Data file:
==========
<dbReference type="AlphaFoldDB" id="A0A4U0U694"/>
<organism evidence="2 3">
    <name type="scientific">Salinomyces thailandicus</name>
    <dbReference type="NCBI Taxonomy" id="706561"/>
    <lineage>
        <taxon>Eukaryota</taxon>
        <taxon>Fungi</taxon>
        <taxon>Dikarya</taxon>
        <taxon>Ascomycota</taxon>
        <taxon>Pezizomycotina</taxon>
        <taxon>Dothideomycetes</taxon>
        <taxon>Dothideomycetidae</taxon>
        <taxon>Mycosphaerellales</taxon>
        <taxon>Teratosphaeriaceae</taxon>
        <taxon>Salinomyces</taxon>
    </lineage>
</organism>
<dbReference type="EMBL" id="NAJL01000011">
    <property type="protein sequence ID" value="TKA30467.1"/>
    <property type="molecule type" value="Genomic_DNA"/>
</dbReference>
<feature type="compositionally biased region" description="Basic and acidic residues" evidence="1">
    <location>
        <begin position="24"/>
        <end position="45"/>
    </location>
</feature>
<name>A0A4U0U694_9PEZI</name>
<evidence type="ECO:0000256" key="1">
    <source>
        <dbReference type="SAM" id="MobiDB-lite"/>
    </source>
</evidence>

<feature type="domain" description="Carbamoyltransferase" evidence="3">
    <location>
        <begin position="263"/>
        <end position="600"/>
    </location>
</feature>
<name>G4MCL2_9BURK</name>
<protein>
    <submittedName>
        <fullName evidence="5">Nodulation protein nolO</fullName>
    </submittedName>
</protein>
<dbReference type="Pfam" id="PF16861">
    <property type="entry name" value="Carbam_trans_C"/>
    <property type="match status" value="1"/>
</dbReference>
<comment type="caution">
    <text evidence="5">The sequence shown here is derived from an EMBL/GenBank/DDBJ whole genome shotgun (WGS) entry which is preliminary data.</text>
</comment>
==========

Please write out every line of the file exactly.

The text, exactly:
<dbReference type="AlphaFoldDB" id="A0A4U0U694"/>
<organism evidence="2 3">
    <name type="scientific">Salinomyces thailandicus</name>
    <dbReference type="NCBI Taxonomy" id="706561"/>
    <lineage>
        <taxon>Eukaryota</taxon>
        <taxon>Fungi</taxon>
        <taxon>Dikarya</taxon>
        <taxon>Ascomycota</taxon>
        <taxon>Pezizomycotina</taxon>
        <taxon>Dothideomycetes</taxon>
        <taxon>Dothideomycetidae</taxon>
        <taxon>Mycosphaerellales</taxon>
        <taxon>Teratosphaeriaceae</taxon>
        <taxon>Salinomyces</taxon>
    </lineage>
</organism>
<dbReference type="EMBL" id="NAJL01000011">
    <property type="protein sequence ID" value="TKA30467.1"/>
    <property type="molecule type" value="Genomic_DNA"/>
</dbReference>
<feature type="compositionally biased region" description="Basic and acidic residues" evidence="1">
    <location>
        <begin position="24"/>
        <end position="45"/>
    </location>
</feature>
<name>A0A4U0U694_9PEZI</name>
<evidence type="ECO:0000256" key="1">
    <source>
        <dbReference type="SAM" id="MobiDB-lite"/>
    </source>
</evidence>

<feature type="domain" description="Carbamoyltransferase" evidence="3">
    <location>
        <begin position="263"/>
        <end position="600"/>
    </location>
</feature>
<name>G4MCL2_9BURK</name>
<protein>
    <submittedName>
        <fullName evidence="5">Nodulation protein nolO</fullName>
    </submittedName>
</protein>
<dbReference type="Pfam" id="PF16861">
    <property type="entry name" value="Carbam_trans_C"/>
    <property type="match status" value="1"/>
</dbReference>
<comment type="caution">
    <text evidence="5">The sequence shown here is derived from an EMBL/GenBank/DDBJ whole genome shotgun (WGS) entry which is preliminary data.</text>
</comment>